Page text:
Leading OPEC+’s member Saudi Arabia has raised the prices of crude oil for Asian buyers to record highs.
The Saudis, as leading exporters, have been pricing their crude at a premium to the Oman/Dubai benchmark. Their moves serve as a point of reference for how producers imagine the future demand for oil.
The announcement came a day after OPEC+ agreed to raise their collective production target for September by a meagre 100,000 barrels per day, the lowest increase in months by the oil cartel.
Prices back to pre-war levels
“Crude futures were ticking higher early Thursday in Asia after a somewhat unexpected 4% slump at Wednesday’s settle took prices back to pre-Ukraine invasion levels for the first time,” said analysts at Singapore-based energy consultancy Vanda Insights.
“The main bearish signal for crude appeared to come from the Energy Information Administration’s (EIA) data showing an unexpected and sizeable build in US commercial crude inventories and a plunge in gasoline demand for the week ended 29 July,” they added.
Insult to President Joe Biden
3 August’s OPEC decision is being seen as a rebuff to US President Joe Biden, who was in Saudi Arabia three weeks ago to urge the nation to increase crude oil output to help a struggling global economy.
“By our calculations, a 100,000 b/d quota hike distributed among the 23 OPEC+countries pro rata will effectively mean only a 34,000 b/d production rise – about 26,000 b/d for Saudi Arabia and 8,000 b/d for the UAE,” S&P Global Commodity Insights’ London-based analyst Herman Wang tweeted on Wednesday.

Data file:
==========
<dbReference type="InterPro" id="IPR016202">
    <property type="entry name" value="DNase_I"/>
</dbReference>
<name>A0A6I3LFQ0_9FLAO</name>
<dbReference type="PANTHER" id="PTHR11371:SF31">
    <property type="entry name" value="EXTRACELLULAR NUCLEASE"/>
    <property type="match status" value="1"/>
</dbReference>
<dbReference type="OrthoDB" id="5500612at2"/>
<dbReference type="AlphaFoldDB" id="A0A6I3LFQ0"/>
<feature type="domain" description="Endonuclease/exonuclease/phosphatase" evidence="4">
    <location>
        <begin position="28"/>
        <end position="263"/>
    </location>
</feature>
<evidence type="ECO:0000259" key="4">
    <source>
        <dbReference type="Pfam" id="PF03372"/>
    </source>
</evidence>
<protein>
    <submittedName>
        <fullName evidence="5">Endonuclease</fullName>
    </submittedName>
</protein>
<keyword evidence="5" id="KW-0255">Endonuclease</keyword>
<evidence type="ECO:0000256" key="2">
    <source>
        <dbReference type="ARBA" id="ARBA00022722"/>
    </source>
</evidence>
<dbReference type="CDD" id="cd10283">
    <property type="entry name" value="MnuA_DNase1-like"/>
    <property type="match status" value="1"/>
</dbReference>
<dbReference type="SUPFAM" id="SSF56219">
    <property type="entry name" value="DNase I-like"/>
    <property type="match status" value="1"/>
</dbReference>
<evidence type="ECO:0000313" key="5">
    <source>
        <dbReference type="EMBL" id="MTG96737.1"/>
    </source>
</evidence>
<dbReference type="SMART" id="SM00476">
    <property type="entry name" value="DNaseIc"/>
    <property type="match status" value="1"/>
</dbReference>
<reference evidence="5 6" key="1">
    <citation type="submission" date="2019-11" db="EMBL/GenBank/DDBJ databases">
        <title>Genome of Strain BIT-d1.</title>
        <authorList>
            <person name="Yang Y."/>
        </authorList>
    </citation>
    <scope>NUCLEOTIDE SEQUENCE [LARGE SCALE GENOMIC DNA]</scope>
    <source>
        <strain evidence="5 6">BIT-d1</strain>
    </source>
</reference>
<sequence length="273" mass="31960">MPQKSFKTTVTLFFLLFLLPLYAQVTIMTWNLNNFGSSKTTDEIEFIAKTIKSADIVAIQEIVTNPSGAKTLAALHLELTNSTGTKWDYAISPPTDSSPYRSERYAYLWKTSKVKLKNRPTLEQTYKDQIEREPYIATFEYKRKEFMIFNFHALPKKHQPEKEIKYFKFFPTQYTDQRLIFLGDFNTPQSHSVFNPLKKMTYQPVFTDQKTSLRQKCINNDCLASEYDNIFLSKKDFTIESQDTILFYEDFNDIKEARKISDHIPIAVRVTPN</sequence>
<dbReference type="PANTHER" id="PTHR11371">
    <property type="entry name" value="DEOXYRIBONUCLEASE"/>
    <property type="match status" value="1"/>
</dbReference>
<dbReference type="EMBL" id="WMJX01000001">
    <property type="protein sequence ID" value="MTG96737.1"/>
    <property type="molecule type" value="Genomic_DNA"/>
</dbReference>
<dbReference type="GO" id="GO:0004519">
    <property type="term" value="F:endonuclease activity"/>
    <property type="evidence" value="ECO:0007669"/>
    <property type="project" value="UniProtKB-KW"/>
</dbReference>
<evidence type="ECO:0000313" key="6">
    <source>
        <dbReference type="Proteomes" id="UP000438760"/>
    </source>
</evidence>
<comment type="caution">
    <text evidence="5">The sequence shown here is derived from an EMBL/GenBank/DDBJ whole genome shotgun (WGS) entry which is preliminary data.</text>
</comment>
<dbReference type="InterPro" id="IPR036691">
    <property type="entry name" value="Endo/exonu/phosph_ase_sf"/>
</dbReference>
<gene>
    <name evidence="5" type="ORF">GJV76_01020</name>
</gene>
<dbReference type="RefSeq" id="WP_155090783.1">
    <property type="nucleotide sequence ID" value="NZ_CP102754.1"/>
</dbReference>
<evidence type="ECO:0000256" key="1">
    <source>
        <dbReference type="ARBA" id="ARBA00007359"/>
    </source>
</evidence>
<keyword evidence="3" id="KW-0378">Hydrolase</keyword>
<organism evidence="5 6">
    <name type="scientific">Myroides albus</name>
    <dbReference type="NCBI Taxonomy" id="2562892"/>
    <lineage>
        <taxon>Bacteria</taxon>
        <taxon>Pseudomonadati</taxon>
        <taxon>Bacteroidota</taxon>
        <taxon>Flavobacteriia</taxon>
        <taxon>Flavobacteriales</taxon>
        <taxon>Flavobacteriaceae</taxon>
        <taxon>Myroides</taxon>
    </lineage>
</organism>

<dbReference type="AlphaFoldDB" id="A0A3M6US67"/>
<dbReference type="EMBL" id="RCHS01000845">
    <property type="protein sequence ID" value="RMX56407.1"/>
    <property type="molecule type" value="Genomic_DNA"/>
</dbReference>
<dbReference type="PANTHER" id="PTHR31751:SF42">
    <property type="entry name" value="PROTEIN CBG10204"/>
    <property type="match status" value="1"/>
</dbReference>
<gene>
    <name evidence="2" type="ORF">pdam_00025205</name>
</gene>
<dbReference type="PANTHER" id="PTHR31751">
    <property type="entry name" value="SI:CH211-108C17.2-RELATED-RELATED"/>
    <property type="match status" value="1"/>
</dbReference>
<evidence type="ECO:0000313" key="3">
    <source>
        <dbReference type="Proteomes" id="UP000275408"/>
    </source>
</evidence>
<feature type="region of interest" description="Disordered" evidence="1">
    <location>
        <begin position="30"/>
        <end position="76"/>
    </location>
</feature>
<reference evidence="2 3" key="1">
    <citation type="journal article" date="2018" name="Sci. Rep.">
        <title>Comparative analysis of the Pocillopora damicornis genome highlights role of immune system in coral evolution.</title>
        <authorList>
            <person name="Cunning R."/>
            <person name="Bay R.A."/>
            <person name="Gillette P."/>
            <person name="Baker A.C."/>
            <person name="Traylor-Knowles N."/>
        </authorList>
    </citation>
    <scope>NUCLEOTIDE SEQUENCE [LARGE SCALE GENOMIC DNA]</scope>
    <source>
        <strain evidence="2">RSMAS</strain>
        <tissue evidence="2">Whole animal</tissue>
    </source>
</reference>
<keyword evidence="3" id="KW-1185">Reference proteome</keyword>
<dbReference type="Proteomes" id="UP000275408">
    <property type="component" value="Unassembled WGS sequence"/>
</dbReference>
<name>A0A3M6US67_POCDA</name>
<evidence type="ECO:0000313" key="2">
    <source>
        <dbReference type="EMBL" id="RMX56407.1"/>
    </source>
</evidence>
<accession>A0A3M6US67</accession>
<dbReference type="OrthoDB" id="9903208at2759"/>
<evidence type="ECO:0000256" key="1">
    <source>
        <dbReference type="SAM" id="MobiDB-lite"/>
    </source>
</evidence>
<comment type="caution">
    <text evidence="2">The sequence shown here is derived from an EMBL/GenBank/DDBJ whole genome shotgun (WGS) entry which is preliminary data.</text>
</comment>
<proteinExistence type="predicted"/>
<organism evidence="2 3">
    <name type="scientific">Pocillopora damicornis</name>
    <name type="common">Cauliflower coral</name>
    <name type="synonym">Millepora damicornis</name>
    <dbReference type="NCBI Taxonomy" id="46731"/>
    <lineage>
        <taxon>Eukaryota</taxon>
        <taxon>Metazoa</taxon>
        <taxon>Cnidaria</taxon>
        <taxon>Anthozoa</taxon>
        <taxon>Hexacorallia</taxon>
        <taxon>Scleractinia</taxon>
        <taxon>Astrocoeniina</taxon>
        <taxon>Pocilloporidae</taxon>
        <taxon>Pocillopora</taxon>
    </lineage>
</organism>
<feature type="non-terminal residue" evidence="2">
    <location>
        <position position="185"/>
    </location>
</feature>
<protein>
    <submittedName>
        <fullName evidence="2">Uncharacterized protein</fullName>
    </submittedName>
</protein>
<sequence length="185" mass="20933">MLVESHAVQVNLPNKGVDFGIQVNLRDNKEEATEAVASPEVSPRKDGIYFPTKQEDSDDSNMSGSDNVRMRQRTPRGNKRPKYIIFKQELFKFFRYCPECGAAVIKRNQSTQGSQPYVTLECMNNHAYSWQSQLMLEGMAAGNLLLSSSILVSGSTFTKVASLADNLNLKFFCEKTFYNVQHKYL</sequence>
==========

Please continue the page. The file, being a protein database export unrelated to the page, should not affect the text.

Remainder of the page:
“Every other member is tapped out of capacity,” he added.
A clouded Chinese recovery
"Higher prices and a deteriorating economic environment have started to take their toll on oil demand, but strong power generation use and a recovery in China are providing a partial offset," the International Energy Agency said in its July Oil Market Report.
“Global oil demand growth has been marginally reduced to 1.7 mb/d in 2022, reaching 99.2 mb/d," the watchdog added.
China’s Caixin manufacturing Purchasing Managers’ Index hit a 13-month high in June “(pointing) to a jump in output as (Corona) virus restrictions were lifted and supply chain conditions improved,” Capital Economics’ senior China economist Julian Evans-Pritchard told clients on 1 July.
“But it still points to subdued demand growth and doesn’t alter our view that economic activity (in the top oil importer) will remain below trend in the coming months.”
Benchmark crude futures plunged over $20 per barrel in June, as a weakening economic outlook drove a broad market sell-off.